Apple said customers can continue to purchase an iPod Touch device "while supplies last." The company also noted that customers can now listen to their favorite songs from a range of other Apple devices, including the iPhone, iPad and Apple Watch.
"Music has always been part of our core at Apple, and bringing it to hundreds of millions of users in the way iPod did impacted more than just the music industry -- it also redefined how music is discovered, listened to, and shared," Greg Joswiak, Apple's senior vice president of worldwide marketing, said in a statement.
"Today, the spirit of iPod lives on," Joswiak added, touting how the music experience ushered in by the iPod has been integrated across "all of our products."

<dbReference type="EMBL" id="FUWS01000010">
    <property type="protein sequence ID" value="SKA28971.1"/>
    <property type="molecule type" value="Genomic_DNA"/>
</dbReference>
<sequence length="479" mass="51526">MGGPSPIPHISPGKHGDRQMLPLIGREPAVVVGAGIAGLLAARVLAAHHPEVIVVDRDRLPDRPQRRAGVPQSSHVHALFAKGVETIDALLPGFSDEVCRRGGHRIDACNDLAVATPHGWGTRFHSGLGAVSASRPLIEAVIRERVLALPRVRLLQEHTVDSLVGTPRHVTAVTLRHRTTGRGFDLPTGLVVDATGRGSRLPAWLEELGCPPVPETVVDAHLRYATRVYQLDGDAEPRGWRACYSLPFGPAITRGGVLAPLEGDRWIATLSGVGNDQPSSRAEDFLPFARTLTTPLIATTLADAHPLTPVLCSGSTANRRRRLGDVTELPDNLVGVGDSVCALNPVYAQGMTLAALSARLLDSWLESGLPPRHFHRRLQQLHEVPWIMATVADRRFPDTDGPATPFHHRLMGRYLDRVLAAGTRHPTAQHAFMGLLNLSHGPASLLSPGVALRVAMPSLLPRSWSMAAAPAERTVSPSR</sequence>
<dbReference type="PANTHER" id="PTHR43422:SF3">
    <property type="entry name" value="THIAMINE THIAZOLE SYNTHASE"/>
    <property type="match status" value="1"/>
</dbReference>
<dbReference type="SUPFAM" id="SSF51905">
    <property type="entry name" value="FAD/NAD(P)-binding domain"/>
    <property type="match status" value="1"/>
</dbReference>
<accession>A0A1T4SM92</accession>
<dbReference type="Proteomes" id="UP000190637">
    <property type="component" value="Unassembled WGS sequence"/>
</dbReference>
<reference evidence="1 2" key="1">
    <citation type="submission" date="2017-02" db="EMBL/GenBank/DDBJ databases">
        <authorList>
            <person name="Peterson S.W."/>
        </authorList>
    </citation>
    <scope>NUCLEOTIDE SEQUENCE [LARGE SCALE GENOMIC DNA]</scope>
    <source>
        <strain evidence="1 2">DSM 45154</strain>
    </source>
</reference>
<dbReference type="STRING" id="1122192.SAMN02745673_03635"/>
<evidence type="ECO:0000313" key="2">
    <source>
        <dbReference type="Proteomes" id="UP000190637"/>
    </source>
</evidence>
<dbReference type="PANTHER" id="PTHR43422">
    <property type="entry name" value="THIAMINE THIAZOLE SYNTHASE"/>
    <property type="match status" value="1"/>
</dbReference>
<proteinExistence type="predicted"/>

First introduced by Apple's cofounder and then-CEO Steve Jobs in 2001, the iPod helped kick off Apple's tremendous success with handheld devices. The iPod drew customers with its signature scroll wheel and the initial promise of holding "up to 1,000 CD-quality songs" on a device that fits in your pocket. By mid-2007, more than 100 million iPod devices had been sold.
That same year, Apple unveiled the iPhone, which was in many ways the spiritual heir to the iPod Touch. The smartphone, and other Apple devices that followed, eventually made the iPod feel like a relic of the past, long before it was officially discontinued.
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